Poetry and the Drama. London, and Other Poems, by Slack-Davis. (J. B. Weldin & Co., Pittsburg, Pa.) A small volume of serious poems by a man of education. The spirit is reserved and thoughtful, and the lines are not unmusical, but the mind is not taken captive by the verse. — May Blossoms, by Lilian. (Putnams.) The verses of a child of seven. The ear of the little singer is good; she has caught poetical tunes as some children catch and repeat music in song or on the instrument. There are some happy childish phrases, also. But the wonder at the child’s facility does not lessen our wonder at the indiscretion of the child’s guardians. — Poems of the Plains and Songs of the Solitudes, together with the Rhyme of the Border War, by Thomas Brower Peacock. (Putnams.) The reader must not skip the fac-similes of the letter’s of Matthew Arnold, which Mr. Peacock solemnly affirms led him “ to the revision and reprinting of all former publications in this book.” The goodnatured and conscientious critic, when asked for his opinion, may well study these documents and ponder the lesson contained therein. — The Pleroma, a Poem of the Christ, by Rev. E. P. Chittenden. (Putnams.) The unlearned reader may be told that the title of this book is Englished in the ninth verse of II. Colossians as the Fulness. Mr. Chittenden is a naturalist. He is also enamored of scientific and odd words, and his pages are studded with such brilliants as ichtliyic, imbricate, lenticle, gasteropoda, carpellate, sessile, quadrifurcate, and like charming dactyls and, so to speak, pterodactyls. The enthusiasm with which he chases his subject through the Bible and nature is wonderful, and as leaps over so many fivebarred gates on the way one would think he would tire before the end ; but there is no appearance of faintness to the close of this astounding book, with its fusillade of italics and small capitals,
Economics and Sociology. Principles of Economies, by Alfred Marshall. Vol. I. (Macmillan.) Mr. Marshall treats the apparent intrusion of ethics into the domain of economics very cleverly when he says in his preface: “It is held that the Laws of Economics are statements of tendencies expressed in the indicative mood, and not ethical precepts in the imperative. Economic laws and reasonings, in fact, are merely a part of the material which Conscience and Common-sense have to turn to account in solving practical problems, and in laying down rules which may be a guide in life.”But he admits tacitly that the position of economists has been altered by the attack from the ethical side, for he adds: “ In the present book, normal action is taken to be that which may be expected, under certain conditions, from the members of an industrial group: and no attempt is made to exclude the influence of any motives, the action of which is regular, merely because they are altruistic.” It is a gain when economists cease to regard man merely as a producing, or absorbing, or exchanging animal, and Mr. Marshall shows in the attitude he takes throughout his work that he is fully alive to the greater plasticity of economic laws as due to the pliability of human nature. The book is delightful reading to one who has been impatient with the more arid treatment of economics, and yet recognizes the limitations of the field, for it is made interesting by a wide inclusion of subjects perfectly apposite, yet not often taken into full account, such as the effect of systems of education on labor, the advantages and disadvantages of large firms, colonization, and similar incidental subjects. The educated man will find in the work an agreeable enlargement of his conception of many familiar themes. — Wheelbarrow : Articles and Discussions on the Labor Question. (The Open Court Publishing Co., Chicago.) A number of papers signed “ Wheelbarrow ” have appeared in The Open Court, and are here collected into a volume, prefaced by an interesting autobiographic sketch, which tells all but the author’s name. It takes little ingenuity, though, to discover that, especially with his portrait for a frontispiece. The papers are random shots, which sometimes hit the mark and sometimes miss it. — The Conflicts of Capital and Labor, historically and economically considered ; being a History and Review of the Trade Unions of Great Britain, showing their origin, progress, constitution, and objects, in their varied political, social, economical, and industrial aspects. By George Howell. (Macmillan.) This is a second, revised edition of a work which in its first form appeared twelve years ago. Electricians and mayors of Western cities are accustomed to boast of the speed with which their achievements make ancient history of a decade, but there is progress also in the movement of the great wave of labor. Trade unions are no longer regarded as the device of the worst elements in the community to secure control of wealth. Indeed, the right to combine has passed so far into a duty, in the regard of many, that the right to refrain from combination demands champions, Mr. Howell’s material is almost exclusively British, and it would be interesting to compare English conditions with American. — First Mohawk Conference on the Negro Question. (George H. Ellis, Boston.) Mrs. Isabel C. Barrows has reported in full the interesting discussions which were held at this conference in June, 1890, touching such questions as Industrial Schools, Home Life of the Negroes, the Negro’s View of the Race Question, the Negro Citizen in the New American Life. The earnestness and the practical character of the discussions, which were engaged in by many men and women who are experimenters, and not merely scholars, make the report very different from the customary perfunctory documents of societies.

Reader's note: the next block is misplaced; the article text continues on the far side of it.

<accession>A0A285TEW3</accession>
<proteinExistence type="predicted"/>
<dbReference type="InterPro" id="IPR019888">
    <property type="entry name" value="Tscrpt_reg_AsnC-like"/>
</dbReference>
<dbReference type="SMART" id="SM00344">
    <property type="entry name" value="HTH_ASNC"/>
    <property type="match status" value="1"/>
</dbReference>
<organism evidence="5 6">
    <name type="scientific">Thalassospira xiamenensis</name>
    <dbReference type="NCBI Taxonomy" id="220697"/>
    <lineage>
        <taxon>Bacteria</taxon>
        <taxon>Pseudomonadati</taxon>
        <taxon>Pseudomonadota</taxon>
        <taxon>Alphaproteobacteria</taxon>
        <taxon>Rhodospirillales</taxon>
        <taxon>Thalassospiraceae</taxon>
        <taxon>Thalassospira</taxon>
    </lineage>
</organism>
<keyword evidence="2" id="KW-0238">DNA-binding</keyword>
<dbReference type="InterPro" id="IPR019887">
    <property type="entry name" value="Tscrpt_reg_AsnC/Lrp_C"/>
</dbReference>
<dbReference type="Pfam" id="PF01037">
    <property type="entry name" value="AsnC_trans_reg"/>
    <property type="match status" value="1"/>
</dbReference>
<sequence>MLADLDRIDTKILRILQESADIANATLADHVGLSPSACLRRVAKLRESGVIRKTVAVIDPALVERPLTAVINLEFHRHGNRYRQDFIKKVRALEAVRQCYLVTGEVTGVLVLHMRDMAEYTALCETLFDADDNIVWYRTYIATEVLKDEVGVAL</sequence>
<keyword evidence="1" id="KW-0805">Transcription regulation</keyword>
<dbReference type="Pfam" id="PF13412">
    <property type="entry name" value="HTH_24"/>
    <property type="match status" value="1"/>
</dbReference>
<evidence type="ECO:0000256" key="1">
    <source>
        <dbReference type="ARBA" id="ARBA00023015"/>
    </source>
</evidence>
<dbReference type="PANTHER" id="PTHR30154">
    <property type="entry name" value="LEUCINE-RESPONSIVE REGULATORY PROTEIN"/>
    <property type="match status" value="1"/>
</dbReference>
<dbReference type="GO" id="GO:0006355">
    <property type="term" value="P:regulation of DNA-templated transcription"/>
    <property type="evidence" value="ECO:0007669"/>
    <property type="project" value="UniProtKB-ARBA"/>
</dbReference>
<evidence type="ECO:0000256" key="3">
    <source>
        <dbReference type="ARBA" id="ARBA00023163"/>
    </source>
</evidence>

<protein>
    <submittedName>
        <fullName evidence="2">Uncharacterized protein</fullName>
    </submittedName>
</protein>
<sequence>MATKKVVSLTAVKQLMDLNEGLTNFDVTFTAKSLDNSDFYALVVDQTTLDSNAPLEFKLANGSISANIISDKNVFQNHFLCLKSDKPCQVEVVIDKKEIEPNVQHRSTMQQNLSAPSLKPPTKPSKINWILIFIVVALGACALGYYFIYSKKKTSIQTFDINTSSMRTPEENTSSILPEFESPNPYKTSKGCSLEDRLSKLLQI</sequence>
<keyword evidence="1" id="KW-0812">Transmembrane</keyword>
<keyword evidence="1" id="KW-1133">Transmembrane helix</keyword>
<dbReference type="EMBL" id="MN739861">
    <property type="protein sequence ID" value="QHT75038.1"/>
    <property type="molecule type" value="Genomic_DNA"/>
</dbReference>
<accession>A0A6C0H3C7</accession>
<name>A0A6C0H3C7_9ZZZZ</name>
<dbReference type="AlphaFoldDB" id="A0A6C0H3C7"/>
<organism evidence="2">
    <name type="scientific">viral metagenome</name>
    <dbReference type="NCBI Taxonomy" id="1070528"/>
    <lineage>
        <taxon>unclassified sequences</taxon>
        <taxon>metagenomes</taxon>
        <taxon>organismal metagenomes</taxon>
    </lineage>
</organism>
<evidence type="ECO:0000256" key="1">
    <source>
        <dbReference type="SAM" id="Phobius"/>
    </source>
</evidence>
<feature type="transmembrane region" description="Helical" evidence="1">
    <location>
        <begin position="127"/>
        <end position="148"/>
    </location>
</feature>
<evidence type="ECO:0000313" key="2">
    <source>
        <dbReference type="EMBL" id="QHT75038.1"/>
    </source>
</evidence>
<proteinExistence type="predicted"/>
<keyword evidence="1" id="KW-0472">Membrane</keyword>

Theology and Philosophy. Boston Unitarianism, a Study of the Life and Work of Nathaniel Langdon Frothingham, by Octavius Brooks Frothingham. (Putnams.) A delightful book for all who are in any way familiar with the Boston which it preserves ; for Mr. Frothingham, with a happy disregard of mere formal book-making, has filled this sketch of his father and the group to which he belonged with numberless charming details. He had so thoroughly discussed the fuller subject to which Boston Unitarianism is related in previous writings that he could afford to take his ease in this affectionate, sympathetic study. Those who have no personal association with the theme, but have an interest in the religious and literary movement which made Boston famous in the second quarter of this century will find this book throwing a good deal of oblique light.